When it comes to back pain, some people suffer and hope it goes away, most people will take some form of pain killers, many will go to see doctors who will often recommend surgery, a few may even opt for acupuncture or acu-point water needling.

But what if there was another way? Less invasive than surgery, less scary or threatening than acupuncture or water needling, and in many cases, as effective, or perhaps more so?


Yes, the ancient breathing, meditation, poses, and exercises of the Hindus, the stress-relieving, Gumby-like bending you see lithe women doing in fitness studios around the world, could be the answer to back pain.

From India, the origin of yoga itself, a story: a grey-haired, rounded-belly Indian gentleman in his 60s walks in.  He’s the yoga teacher.  ‘I came to yoga like so many others do–when there were no other options. I had had back pain for many years.  I was stressed.  My body was stressed.  I had pounded my motor-scooter over these terrible roads for many years, jarring my musculoskeletal system. The pressure of my job has manifested as physical pain and high blood pressure. My pain was so severe I couldn’t get out of bed.  And then, I couldn’t even walk. That’s when I found yoga–when there was no other way to go on.’ He tells us, then proceeds to sit on the yoga mat, legs in lotus position, before reclining so his spine arched and the crown of his head rested on the floor. (See featured image)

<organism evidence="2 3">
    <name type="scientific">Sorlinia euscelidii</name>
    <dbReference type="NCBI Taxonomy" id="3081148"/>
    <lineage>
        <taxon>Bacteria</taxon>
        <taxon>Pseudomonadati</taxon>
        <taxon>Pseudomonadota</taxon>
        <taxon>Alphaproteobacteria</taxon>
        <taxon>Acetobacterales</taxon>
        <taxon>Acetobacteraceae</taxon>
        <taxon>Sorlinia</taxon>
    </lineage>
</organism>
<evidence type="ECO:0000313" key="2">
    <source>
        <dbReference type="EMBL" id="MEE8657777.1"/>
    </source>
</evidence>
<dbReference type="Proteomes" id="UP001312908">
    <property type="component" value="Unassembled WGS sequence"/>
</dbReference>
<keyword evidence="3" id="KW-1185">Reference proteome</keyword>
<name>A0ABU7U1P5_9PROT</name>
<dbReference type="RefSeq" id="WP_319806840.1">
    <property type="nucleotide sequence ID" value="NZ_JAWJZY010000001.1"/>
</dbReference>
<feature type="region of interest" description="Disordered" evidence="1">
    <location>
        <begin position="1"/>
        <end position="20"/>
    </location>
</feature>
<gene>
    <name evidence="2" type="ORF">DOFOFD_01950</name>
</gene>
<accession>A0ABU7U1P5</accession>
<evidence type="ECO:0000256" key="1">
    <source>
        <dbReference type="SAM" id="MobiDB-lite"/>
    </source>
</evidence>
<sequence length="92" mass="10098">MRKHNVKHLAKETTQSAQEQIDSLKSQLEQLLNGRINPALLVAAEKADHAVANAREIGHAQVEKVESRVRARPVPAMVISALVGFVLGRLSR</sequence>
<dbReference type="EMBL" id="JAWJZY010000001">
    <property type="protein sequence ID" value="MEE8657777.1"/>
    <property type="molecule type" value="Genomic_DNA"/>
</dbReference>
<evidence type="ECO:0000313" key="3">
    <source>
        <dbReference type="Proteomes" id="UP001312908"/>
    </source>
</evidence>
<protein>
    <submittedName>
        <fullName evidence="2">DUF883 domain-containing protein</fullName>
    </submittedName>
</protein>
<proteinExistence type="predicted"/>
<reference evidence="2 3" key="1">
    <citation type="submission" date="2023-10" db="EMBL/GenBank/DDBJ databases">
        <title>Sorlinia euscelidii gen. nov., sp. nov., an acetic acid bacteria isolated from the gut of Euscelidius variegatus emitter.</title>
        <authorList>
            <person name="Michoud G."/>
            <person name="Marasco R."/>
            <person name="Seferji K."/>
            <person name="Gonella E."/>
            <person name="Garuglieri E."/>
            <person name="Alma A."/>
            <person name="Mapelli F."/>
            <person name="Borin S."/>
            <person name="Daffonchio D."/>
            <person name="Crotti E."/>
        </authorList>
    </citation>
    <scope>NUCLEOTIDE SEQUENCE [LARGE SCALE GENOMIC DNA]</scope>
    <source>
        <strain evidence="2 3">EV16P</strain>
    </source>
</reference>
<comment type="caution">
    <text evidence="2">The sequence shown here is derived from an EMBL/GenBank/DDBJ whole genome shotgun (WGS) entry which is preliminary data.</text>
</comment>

Now, how many of us with no back or knee problems can even do that?  Next he proceeds to do a headstand with a slow grace and ease, and practiced flow and stability unimaginable in someone his age.  My jaw hit the floor. I was impressed.  But perhaps you’re not. Or at least you’re not convinced.

The next story comes from an American women, (presumably) in her 60s as well, whose back pain was caused by self-inflicted jarring: typically called running. The day after consulting with a top surgeon in the USA who told her her options were surgery or complete disability, she found herself in a yoga class. As one who was beyond desperate, anything was worth a try. One yoga class led to less pain, which led to more yoga classes and postponing the surgery. More yoga classes followed and she cancelled the surgery, and has had a pain-free existence for more than 15 years. (Read the full story on Stealthmode.)

And what about younger folk? A good friend of mine in her mid-20s is pregnant. Last week I watched her scream in pain as she tried to stand upright. She is suffering from pregnancy-associated girdle pain, which typically manifests as lumbar pain.  After only 1 yoga session in which she was introduced to some stretches, she’s feeling much better and getting rid of the pain.  How great is that and a huge relief!

Now I can’t recommend yoga for everyone or every condition, but according to the yoga teacher in the first story, different yoga postures can be used for such back problems as:

  • Back pain
  • Disc prolapse
  • Sciatica

And to preserve spine strength &  flexibility.

More on yoga in the upcoming posts.


Sorry to the loyal readers for leaving you hanging these last 10 days–my life has been crazy.  But World Vitae is now officially a company, i.e. a registered entity and I have been preparing some pretty awesome products to support alternative paths to greater health and wellness, so stay tuned.